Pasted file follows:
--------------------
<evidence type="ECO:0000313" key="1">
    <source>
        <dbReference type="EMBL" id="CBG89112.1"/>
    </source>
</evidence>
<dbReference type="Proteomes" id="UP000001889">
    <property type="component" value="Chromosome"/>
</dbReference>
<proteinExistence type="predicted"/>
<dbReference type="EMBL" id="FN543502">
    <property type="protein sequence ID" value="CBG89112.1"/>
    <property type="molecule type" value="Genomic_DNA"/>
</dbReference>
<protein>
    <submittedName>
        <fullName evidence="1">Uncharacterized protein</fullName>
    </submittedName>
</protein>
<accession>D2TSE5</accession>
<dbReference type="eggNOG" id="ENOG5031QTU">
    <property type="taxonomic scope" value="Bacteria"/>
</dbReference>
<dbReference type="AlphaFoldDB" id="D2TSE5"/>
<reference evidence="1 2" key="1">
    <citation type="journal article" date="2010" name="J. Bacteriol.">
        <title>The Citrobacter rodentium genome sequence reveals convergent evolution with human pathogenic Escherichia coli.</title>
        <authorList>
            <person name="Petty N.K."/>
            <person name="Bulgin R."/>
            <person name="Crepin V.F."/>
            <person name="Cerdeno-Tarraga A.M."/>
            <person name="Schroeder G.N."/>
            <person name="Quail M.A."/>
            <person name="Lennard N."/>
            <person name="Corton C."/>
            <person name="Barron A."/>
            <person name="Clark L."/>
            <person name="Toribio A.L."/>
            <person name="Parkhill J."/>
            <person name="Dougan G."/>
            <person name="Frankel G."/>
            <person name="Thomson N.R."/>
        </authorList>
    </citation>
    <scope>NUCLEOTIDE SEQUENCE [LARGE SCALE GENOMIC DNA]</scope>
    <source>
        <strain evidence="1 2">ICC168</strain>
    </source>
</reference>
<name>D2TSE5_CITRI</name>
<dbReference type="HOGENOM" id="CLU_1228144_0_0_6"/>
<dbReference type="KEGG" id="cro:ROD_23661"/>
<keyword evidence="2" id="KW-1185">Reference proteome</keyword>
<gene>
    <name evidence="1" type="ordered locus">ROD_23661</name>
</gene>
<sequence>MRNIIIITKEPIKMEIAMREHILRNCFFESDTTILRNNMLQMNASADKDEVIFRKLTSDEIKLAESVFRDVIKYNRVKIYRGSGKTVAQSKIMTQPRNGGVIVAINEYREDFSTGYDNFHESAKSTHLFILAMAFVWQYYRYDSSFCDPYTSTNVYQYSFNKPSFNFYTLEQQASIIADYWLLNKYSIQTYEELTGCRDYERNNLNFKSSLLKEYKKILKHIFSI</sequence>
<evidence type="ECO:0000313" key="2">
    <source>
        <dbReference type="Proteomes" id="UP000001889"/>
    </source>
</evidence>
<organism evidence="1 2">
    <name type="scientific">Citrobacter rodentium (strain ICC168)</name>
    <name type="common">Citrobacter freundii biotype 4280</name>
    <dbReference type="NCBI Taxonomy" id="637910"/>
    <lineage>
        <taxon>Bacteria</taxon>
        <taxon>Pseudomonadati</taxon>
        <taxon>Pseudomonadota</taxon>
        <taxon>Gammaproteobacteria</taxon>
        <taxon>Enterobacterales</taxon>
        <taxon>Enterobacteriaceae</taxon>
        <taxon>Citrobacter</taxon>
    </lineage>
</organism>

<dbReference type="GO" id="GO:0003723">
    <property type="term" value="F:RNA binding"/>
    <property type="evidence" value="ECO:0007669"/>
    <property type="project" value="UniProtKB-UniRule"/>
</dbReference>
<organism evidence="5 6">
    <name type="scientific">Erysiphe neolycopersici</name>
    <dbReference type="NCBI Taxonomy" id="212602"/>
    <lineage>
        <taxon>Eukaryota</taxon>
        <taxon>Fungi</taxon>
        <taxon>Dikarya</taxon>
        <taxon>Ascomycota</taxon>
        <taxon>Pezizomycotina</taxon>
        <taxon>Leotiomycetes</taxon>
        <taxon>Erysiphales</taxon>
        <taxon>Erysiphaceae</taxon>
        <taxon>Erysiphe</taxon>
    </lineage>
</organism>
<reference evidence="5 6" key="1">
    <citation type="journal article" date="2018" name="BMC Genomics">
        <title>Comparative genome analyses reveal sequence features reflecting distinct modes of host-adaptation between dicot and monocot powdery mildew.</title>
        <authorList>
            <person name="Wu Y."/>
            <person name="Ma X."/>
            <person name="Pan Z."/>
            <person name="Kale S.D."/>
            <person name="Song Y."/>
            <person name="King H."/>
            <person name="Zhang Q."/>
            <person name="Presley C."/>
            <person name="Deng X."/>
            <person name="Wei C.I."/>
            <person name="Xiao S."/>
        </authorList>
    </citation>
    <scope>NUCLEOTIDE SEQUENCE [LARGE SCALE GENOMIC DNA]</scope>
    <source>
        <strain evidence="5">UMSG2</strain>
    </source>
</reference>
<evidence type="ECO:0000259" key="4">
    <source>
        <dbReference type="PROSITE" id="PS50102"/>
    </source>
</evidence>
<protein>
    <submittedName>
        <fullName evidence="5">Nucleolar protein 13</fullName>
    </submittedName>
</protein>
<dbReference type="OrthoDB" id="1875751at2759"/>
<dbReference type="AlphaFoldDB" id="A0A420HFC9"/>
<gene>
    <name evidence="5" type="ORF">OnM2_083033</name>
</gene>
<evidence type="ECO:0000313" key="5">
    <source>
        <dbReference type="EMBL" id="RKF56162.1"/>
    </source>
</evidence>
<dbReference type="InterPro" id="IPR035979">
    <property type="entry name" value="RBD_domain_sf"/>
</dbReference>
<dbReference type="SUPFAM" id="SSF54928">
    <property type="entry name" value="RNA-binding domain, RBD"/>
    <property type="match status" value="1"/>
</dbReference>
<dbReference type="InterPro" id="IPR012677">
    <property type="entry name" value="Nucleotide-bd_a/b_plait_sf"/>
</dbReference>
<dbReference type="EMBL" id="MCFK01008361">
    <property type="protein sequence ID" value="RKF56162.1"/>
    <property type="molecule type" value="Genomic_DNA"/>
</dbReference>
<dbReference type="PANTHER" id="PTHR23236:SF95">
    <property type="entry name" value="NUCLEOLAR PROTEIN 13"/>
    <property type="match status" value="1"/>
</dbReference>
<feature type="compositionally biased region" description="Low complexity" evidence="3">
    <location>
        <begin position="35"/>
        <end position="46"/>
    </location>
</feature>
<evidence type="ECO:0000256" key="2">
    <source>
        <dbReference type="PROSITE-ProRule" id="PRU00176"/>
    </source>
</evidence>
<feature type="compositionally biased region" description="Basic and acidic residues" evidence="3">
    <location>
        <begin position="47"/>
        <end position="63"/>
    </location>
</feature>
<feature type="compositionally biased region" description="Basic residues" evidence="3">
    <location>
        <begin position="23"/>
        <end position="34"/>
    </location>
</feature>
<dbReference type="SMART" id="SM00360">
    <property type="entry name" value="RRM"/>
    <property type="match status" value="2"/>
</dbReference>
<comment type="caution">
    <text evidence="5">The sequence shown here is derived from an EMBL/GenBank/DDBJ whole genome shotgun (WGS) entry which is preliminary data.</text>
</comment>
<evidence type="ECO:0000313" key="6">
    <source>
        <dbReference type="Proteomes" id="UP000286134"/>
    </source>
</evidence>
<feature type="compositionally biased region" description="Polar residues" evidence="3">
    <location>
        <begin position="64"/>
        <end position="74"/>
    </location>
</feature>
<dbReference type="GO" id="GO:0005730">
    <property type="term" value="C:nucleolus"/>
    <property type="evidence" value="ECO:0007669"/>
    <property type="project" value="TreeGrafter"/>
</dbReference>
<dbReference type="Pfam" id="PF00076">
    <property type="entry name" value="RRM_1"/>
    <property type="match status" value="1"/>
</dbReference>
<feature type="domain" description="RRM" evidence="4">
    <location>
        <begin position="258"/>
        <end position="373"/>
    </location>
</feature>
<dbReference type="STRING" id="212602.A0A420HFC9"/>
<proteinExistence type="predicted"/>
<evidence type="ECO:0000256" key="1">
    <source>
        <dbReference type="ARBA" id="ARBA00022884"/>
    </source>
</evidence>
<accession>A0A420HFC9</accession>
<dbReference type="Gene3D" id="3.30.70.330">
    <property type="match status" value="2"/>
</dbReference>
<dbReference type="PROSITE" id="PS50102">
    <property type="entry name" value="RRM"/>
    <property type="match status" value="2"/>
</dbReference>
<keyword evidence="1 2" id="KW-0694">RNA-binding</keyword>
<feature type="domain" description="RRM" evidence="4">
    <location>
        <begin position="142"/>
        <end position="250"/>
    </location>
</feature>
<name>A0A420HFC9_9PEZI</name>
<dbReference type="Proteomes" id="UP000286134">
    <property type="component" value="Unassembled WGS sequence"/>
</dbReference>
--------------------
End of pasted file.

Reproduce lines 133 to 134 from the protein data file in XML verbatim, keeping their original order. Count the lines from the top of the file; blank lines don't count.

</gene>
<evidence type="ECO:0000313" key="5">